This PDF is the current document as it appeared on Public Inspection on 05/25/2012 at 08:45 am.
Advance notice of proposed rulemaking (ANPRM).
The Pipeline and Hazardous Materials Safety Administration (PHMSA) is considering amendments to the Hazardous Materials Regulations (HMR) to revise certain requirements applicable to the manufacture, use, and requalification of DOT specification cylinders. PHMSA is taking this action in response to petitions for rulemaking submitted by the regulated community and a review of the regulations applicable to compressed gas cylinders. PHMSA is not proposing specific amendments to the HMR; rather, we are seeking comment on the issues discussed in the ANPRM. While this ANPRM focuses on specific petitions for rulemaking and special permits, we will accept comments on the HMR applicable to compressed gas cylinders. These comments will be combined with a retrospective review of existing requirements aimed to modify, streamline, expand, or repeal existing rules that are outmoded, ineffective, insufficient, or excessively burdensome.
Comments must be received by August 27, 2012.
You may submit comments identified by the docket number PHMSA-2011-0140 (HM-234) by any of the following methods:
- Federal eRulemaking Portal: http://www.regulations.gov. Follow the instructions for submitting comments.
- Fax: 1-202-493-2251.
- Mail: Docket Management System; US Department of Transportation, West Building, Ground Floor, Room W12-140, Routing Symbol M-30, 1200 New Jersey Avenue SE., Washington, DC 20590.
- Hand Delivery: To the Docket Management System; Room W12-140 on the ground floor of the West Building, 1200 New Jersey Avenue SE., Washington, DC 20590, between 9 a.m. and 5 p.m., Monday through Friday, except Federal holidays.
Instructions: All submissions must include the agency name and docket number for this ANPRM at the beginning of the comment. To avoid duplication, please use only one of these four methods. All comments received will be posted without change to the Federal Docket Management System (FDMS), including any personal information.
Docket: For access to the dockets to read background documents or comments received, go to http://www.regulations.gov or DOT's Docket Operations Office (see ADDRESSES).
Privacy Act: Anyone is able to search the electronic form of any written communications and comments received into any of our dockets by the name of the individual submitting the document (or signing the document, if submitted on behalf of an association, business, labor union, etc.). You may review DOT's complete Privacy Act Statement in the Federal Register published on April 11, 2000 (65 FR 19477) or you may visit http://www.regulations.gov.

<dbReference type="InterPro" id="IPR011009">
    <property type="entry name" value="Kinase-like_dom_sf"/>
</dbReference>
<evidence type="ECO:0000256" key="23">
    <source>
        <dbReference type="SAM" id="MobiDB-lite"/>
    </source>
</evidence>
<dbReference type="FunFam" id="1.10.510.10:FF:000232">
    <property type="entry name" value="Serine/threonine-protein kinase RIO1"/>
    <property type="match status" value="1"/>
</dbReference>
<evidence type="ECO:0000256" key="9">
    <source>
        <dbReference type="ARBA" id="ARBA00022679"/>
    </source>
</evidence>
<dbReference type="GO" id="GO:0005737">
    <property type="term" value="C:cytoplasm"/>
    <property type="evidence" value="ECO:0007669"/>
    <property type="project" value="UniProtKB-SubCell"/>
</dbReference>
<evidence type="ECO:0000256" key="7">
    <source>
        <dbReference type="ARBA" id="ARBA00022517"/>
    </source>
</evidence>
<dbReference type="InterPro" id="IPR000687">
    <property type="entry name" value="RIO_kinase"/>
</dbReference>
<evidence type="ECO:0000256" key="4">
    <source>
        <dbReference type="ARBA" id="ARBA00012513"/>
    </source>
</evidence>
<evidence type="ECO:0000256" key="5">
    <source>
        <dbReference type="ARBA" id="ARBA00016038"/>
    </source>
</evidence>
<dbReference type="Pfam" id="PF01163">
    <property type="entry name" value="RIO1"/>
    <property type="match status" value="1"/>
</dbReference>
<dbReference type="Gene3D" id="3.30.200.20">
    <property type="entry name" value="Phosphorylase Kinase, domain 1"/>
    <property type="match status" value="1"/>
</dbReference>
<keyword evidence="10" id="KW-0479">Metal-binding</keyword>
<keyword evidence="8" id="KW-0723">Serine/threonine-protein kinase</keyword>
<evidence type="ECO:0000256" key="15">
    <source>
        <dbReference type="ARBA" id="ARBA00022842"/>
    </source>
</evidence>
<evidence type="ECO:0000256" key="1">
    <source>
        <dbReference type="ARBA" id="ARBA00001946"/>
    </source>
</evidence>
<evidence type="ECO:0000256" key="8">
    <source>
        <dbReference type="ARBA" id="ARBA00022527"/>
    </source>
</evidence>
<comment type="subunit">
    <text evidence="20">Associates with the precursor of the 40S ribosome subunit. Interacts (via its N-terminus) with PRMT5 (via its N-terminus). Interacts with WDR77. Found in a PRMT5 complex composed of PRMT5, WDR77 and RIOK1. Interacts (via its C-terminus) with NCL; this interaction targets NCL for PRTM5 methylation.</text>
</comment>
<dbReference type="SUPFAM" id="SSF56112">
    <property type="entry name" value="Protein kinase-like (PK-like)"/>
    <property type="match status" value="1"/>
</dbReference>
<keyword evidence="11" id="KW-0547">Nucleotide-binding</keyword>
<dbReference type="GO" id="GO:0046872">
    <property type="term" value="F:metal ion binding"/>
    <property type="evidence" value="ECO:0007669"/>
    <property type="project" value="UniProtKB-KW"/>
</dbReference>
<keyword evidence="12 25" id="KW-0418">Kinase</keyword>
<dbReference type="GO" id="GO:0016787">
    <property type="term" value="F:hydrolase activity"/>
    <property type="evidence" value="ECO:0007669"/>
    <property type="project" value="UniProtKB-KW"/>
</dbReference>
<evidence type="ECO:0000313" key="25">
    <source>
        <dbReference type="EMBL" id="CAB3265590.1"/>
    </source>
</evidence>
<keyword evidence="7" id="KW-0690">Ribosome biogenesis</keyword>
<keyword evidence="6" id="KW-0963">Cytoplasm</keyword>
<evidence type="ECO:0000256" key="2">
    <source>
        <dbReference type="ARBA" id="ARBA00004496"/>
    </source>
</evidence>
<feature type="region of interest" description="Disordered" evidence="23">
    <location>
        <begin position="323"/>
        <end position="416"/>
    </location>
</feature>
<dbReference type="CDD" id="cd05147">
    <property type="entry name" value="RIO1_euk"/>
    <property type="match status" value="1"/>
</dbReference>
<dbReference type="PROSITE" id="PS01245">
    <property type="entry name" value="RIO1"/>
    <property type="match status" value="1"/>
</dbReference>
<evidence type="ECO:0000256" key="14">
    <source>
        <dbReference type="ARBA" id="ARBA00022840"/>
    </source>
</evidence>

FOR FURTHER INFORMATION CONTACT:
Kevin Leary or Robert Benedict, Standards and Rulemaking Division, Pipeline and Hazardous Materials Safety Administration, U.S. Department of Transportation, 1200 New Jersey Avenue SE., Washington, DC 20590, at (202) 366-8553.
I. Executive Summary
III. Summary Review of Amendments Considered
IV. Regulatory Review and Notices
A. Statutory/Legal Authority for This ANPRM
B. Executive Order 12866, Executive Order 13563 and DOT Regulatory Policies and Procedures
E. Regulatory Flexibility Act and Executive Order 13272
F. Paperwork Reduction Act
G. Regulation Identifier Number (RIN)
H. Unfunded Mandates Reform Act of 1995
I. Environmental Assessment
J. Privacy Act
K. International Trade Analysis
I. Executive Summary
PHMSA is considering amendments that would revise and clarify the HMR (49 CFR parts 171-180) applicable to cylinder manufacture, maintenance, and use. This action responds to ten petitions for rulemaking submitted by the regulated community and seeks comment on incorporating the provisions of three special permits. These amendments would update and expand the use of currently authorized industry consensus standards, revise the construction, marking and testing requirements of DOT-4 series cylinders, clarify the filling requirements for cylinders, discuss the handling of cylinders used in fire suppression systems, and revise the requalification and condemnation requirements for cylinders. PHMSA will review comments on the amendments described in this ANPRM for their potential economic and safety implications and will use these comments to craft more specific proposals in any potential future rulemaking. PHMSA requests that commenters note the applicable petition when submitting comments.
PHMSA requests public comment on various petitions for rulemaking submitted in accordance with § 106.95 and DOT special permits PHMSA has issued applicable to the manufacture, use, and requalification of cylinders. PHMSA is publishing this ANPRM to obtain the views of those who are likely to be affected by the changes discussed, including those who are likely to benefit from and those who are potentially subject to additional regulation if PHMSA were to adopt the petitions. This ANPRM is intended to provide the greatest opportunity for public participation in the development of regulatory amendments, and promote greater exchange of information and perspectives among the various stakeholders. This additional step will lead to more focused and well-developed proposals that reflect the views of all regulated entities.
Access to Compressed Gas Association publications discussed in this ANPRM are available for public review at: www.cganet.com. Access to the petitions and background documents referenced in this ANPRM can be found at http://www.regulations.gov under Docket No. PHMSA-2011-0140 (HM-234) or at DOT's Docket Operations Office (see ADDRESSES).